No. Not the case.
If so, please briefly describe the cases concerned
Government policy on foreign-owned firms controlling significant sections of the economy
Does the Government in your country have an explicit policy on restricting the acquisition of domestic companies in certain sectors by foreign-owned firms?
If so, please give summary details and indicate which sectors this applies to as well as whether any distinction is made between companies according to their nationality (e.g. whether non-European companies are treated differently from European ones)
Are there any restrictions on foreign-owned companies setting up branches or subsidiaries in your country either generally or in specific sectors?
Please indicate the sectors concerned and the stated reasons for the restrictions. Please also indicate whether the restriction apply to companies from other parts of the EU as well as from outside
Are there any sectors of the economy in which the acquisition of a domestic company has not been allowed over the past 3-4 years?
If so, please indicate the sectors concerned and the nationality of the foreign companies involved as well as the reasons given for the decision
Social partner responses to the take-over of domestic firms by foreign-owned ones
Have there been any recent cases (i.e. over the past 3-4 years) where trade unions have resisted foreign acquisition of domestic companies explicitly because of the nationality of the company concerned?
If so, please give summary details, indicating whether there is any evidence of different attitudes being shown towards European firms as opposed to companies from outside Europe
Have there been any recent cases (i.e. over the past 3-4 years) where domestic companies have resisted acquisition by a foreign-owned firm on the grounds of its nationality?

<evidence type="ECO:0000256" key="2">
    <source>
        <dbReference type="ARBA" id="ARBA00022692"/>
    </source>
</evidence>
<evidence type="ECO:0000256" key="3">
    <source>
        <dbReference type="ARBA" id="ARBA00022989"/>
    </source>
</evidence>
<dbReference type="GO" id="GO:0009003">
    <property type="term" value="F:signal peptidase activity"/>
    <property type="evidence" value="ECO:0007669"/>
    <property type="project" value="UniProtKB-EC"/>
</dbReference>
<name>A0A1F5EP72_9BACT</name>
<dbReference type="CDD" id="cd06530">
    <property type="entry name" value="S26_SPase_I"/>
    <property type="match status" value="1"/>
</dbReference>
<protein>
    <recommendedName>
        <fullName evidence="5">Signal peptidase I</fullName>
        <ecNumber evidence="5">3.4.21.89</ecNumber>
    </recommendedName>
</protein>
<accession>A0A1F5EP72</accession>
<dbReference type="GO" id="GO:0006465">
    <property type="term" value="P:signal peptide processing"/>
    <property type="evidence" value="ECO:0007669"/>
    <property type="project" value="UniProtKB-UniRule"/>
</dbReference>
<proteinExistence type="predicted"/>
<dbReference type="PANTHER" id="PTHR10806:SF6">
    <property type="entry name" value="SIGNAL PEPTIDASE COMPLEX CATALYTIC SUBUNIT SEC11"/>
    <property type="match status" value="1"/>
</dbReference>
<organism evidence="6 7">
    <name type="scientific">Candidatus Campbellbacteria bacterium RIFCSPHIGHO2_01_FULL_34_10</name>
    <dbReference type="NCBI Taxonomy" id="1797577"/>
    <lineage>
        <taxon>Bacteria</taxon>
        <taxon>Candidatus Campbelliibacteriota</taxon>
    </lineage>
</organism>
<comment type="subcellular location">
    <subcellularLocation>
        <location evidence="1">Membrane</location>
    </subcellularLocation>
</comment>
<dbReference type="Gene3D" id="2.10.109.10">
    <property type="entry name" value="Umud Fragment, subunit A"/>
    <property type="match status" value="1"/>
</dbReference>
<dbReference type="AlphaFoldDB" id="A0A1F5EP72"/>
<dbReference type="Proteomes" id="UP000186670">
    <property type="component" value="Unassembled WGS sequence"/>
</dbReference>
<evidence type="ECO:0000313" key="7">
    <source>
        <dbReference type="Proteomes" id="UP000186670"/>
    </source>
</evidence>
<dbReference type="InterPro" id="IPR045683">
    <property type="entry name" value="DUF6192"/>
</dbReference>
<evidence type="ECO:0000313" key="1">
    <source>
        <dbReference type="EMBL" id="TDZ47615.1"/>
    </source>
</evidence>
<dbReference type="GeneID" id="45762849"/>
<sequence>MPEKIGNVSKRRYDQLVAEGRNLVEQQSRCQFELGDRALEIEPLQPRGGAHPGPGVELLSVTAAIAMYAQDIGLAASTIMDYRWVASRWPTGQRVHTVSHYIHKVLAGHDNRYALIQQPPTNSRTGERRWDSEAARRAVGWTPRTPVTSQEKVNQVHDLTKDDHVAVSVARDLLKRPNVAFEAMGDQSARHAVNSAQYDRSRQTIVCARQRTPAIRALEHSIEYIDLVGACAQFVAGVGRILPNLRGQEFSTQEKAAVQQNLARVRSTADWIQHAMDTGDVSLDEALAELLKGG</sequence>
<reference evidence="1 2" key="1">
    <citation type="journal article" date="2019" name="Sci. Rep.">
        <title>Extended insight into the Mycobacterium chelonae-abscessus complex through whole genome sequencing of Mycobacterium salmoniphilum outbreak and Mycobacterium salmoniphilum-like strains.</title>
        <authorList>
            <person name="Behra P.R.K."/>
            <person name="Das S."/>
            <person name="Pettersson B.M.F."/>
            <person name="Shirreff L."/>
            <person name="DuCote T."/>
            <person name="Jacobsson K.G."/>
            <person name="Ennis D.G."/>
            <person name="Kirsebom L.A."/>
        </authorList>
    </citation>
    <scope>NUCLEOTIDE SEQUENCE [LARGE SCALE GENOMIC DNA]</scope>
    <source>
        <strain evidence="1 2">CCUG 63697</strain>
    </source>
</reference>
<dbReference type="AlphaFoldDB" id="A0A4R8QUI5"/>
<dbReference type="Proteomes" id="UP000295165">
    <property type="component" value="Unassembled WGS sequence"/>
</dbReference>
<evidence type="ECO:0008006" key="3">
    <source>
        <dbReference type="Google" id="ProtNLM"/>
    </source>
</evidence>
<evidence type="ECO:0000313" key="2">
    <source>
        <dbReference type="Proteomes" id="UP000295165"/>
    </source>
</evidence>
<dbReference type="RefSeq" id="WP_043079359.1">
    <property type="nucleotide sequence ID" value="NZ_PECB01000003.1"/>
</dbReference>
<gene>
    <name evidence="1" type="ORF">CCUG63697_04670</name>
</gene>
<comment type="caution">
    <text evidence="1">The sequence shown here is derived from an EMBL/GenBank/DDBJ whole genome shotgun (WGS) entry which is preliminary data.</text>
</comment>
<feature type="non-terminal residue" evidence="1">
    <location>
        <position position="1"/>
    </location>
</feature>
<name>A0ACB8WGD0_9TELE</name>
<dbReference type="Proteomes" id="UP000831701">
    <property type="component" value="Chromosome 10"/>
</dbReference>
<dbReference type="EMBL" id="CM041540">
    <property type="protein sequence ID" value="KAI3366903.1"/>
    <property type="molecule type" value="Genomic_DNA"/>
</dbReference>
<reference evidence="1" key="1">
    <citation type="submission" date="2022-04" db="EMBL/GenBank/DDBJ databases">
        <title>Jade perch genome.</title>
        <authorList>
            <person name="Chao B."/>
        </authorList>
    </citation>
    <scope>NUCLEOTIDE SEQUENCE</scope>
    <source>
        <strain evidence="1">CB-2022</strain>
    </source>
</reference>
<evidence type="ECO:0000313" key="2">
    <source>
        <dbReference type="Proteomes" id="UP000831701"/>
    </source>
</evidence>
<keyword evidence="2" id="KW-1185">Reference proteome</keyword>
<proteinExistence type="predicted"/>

If so, please give summary details, indicating the nationality of the company concerned and whether there is any evidence of European and non-European companies being regarded differently in this regard.
Attitudes to globalisation
Have employers’ associations in your country adopted a stated position as regards the main aspects of globalisation – i.e. outsourcing or the relocation of production abroad and the acquisition of domestic companies by foreign-owned ones?
If so, please give summary details, indicating whether or not the position varies across sectors of the economy
Have trade unions in your country adopted a stated position as regards the main aspects of globalisation – i.e. outsourcing or the relocation of production abroad and the acquisition of domestic companies by foreign-owned ones?
*A Eurobarometer survey on globalisation was carried out in 2003 in the EU-15 Member States. This might serve as a useful point of reference for the countries concerned, to see, for example, whether or not national attitudes expressed in the survey are in line with similar surveys which have been conducted nationally. The survey findings are available at:
Have there been any surveys of public opinion in your country over the past 3-4 years on attitudes towards globalisation or on the various dimensions of this (as listed above)?
If so, please summarise the main findings of these. Please give a breakdown, where possible, in terms of the characteristics of respondents (e.g. by sex, age, socio-economic group, education level, occupation, sector of employment or region).
Have these surveys made a distinction between the different dimensions of globalisation (as listed above) or have separate surveys been carried out on these dimensions?
Not the case.
If so, please summarise the main findings of these as regards:
Off-shoring (or the relocation of production abroad;
the take-over of domestic companies by foreign-owned ones and/or the growing extent of control by foreign companies of parts of the domestic economy
the establishment of new plants and offices by foreign-owned companies
Where possible, please give a breakdown in each case in terms of the characteristics of respondents (e.g. by sex, age, socio-economic group, education level, occupation, sector of employment or region)
Have these surveys made an explicit distinction between globalisation and the process of European integration, by, for example, distinguishing between relocation of production to other EU Member States and relocation to countries outside the EU or between the take-over of domestic companies by EU-owned firms and take-over by a non-EU companies?
Not the case.
If so, please give summary details of the differences in response to EU integration as opposed to globalisation.
PhD Constantin Ciutacu, Institute of National Economy